Think twice next time you tailgate that new Audi in front of you; there might not be a human driving it.
Audi announced Tuesday that it is the first automaker to get a permit from the state of California to test self-driving cars on public roads. New state regulations took effect the same day specifically allowing such testing for the first time in California, per a law signed by Gov. Jerry Brown in 2012.
“Audi is a driving force behind the research taking automated driving from science fiction to pre-production readiness,” Scott Keogh, president of Audi of America, said in a statement. “Obtaining the first permit issued by the state of California shows that we intend to remain the leader in this vital technology frontier.”
The German automaker is one of many that have already started testing self-driving technology elsewhere. Others include Nissan, Mercedes-Benz, Toyota, Ford, GM; many expect to have such vehicles on the road by 2020.
By 2025, as many as 230,000 new autonomous vehicles a year could hit the roads around the world. That number could swell to 11.8 million a decade later, according to a study released by IHS Automotive.
California is one of four states in the U.S. that now allow automakers to test self-driving cars on public roads. Michigan, Florida and Nevada also allow it. Gov. Brown was keen to put California at the forefront of such testing when he signed the law in September 2012.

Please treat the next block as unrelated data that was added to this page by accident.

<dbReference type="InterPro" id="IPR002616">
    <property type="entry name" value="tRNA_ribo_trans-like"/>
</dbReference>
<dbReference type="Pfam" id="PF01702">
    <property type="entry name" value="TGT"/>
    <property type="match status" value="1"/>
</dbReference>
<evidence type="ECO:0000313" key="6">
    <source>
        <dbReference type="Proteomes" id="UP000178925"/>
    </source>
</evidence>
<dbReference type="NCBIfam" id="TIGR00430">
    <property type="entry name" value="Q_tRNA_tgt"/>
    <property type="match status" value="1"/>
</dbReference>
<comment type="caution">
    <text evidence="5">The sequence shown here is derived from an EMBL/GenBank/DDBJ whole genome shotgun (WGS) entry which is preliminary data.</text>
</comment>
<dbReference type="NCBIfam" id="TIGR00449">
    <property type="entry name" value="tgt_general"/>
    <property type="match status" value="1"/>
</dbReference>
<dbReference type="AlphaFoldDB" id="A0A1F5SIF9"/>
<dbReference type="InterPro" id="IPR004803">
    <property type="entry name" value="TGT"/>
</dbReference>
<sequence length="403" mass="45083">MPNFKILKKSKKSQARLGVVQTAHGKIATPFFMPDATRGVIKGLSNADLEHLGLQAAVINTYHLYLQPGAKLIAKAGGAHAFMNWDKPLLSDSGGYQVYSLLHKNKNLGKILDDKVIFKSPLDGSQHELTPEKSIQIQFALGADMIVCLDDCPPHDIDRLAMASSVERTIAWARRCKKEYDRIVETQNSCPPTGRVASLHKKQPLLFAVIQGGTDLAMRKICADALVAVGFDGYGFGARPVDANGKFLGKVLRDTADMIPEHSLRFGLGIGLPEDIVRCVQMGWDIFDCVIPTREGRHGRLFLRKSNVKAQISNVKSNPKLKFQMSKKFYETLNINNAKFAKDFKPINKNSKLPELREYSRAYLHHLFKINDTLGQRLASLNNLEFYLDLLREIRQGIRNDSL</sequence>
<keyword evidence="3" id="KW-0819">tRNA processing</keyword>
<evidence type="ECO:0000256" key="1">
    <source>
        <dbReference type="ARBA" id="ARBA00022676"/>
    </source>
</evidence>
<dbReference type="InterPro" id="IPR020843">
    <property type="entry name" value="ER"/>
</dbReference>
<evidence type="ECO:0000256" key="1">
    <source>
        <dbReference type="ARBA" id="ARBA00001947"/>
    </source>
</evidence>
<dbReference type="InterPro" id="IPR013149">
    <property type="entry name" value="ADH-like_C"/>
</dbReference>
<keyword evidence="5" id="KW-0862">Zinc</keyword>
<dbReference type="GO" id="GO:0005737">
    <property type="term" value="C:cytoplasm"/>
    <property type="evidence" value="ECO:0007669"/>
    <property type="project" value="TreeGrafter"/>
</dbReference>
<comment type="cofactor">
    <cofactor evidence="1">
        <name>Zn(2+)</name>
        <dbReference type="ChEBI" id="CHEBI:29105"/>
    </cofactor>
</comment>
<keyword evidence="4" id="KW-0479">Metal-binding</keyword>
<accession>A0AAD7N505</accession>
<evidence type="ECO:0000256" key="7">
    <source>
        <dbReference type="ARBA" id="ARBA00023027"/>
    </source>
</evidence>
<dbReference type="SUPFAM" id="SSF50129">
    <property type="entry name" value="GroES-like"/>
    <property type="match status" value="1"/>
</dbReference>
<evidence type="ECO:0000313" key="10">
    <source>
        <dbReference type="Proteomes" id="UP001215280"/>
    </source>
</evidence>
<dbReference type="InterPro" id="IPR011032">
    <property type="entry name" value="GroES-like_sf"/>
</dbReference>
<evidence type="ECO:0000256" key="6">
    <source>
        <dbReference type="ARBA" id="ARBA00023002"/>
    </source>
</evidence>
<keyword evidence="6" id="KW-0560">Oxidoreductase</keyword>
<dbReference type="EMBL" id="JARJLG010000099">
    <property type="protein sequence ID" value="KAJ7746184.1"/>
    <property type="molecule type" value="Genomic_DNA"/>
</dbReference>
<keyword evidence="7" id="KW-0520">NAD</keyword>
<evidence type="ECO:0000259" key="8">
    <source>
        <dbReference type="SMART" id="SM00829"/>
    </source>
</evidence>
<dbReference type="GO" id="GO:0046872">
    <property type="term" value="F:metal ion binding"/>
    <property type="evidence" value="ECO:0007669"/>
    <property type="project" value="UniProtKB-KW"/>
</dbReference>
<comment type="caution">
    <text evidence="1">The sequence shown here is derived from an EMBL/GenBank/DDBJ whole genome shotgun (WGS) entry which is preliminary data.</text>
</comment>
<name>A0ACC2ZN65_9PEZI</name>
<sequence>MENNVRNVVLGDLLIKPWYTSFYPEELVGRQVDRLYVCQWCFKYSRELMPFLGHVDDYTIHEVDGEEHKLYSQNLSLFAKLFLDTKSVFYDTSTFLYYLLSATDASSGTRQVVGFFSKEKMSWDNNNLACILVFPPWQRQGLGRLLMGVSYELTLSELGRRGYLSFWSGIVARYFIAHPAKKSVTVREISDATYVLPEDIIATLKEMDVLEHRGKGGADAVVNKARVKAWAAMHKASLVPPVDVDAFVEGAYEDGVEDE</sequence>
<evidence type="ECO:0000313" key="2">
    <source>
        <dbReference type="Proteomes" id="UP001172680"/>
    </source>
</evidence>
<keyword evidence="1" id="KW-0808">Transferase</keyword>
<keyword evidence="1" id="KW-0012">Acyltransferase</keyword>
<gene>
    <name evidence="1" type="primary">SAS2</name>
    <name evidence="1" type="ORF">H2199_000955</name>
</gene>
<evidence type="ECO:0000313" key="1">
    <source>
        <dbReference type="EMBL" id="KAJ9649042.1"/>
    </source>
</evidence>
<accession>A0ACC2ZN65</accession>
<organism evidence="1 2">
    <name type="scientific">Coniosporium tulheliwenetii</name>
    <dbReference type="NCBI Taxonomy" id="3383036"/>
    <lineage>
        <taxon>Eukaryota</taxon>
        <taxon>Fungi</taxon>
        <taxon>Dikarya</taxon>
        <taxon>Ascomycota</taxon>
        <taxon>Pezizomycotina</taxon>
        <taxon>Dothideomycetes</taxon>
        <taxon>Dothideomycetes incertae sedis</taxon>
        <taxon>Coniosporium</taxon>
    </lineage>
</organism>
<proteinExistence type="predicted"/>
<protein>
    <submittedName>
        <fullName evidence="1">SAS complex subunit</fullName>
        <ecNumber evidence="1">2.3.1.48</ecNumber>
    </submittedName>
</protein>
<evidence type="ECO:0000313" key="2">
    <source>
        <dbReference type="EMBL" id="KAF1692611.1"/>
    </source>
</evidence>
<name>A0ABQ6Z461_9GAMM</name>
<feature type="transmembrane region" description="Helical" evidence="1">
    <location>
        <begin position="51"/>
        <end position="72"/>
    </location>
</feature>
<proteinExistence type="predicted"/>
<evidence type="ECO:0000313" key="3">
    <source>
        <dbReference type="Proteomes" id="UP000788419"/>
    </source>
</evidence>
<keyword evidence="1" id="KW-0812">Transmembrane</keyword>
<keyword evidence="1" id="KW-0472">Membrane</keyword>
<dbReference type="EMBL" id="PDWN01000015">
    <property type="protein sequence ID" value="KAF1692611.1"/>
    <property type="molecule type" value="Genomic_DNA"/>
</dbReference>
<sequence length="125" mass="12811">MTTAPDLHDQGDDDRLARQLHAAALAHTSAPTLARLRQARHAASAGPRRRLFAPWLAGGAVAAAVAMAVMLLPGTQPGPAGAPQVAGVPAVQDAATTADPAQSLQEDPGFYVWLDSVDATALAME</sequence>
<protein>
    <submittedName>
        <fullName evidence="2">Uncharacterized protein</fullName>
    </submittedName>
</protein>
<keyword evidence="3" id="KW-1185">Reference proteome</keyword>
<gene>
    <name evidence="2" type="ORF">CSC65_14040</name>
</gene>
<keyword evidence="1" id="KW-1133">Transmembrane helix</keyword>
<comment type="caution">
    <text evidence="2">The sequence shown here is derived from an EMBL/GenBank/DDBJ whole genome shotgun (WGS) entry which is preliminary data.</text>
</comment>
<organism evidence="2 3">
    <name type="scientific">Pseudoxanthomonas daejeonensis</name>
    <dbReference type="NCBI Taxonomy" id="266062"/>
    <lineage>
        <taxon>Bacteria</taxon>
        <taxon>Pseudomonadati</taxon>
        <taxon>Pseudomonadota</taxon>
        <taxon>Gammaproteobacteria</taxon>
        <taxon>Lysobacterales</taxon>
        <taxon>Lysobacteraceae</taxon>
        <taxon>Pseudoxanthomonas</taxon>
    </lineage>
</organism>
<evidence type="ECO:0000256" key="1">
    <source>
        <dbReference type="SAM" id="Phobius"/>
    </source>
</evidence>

“Autonomous vehicles are another example of how California’s technological leadership is turning today’s science fiction into tomorrow’s reality,” Brown said at the time. “This law will allow California’s pioneering engineers to safely test and implement this amazing new technology.”
The regulations going into effect today place strict guidelines on the car, its manufacturer and the human pilot testing it.
The automaker must put up a $5 million bond against a failure to pay any claims resulting in an accident, have a net worth of at least $5 million, train anyone who will be in the car’s driver seat and have tested the self-driving car in a simulated environment before putting it on public roads.
The car itself needs to be registered as a self-driving car with the DMV, and be capable of driving like a normal car when the self-driving system is turned off.
The driver must be an employee of the automaker, be a licensed driver for a minimum of three years, have a clean driving record and be sober and seated in the driver’s seat at all times.
Like an eager 16-year-old with a new license, Audi isn’t wasting any time putting its new permit to use. The automaker already has a specially-equipped A7 autonomous car in the San Francisco area that it plans to begin testing immediately.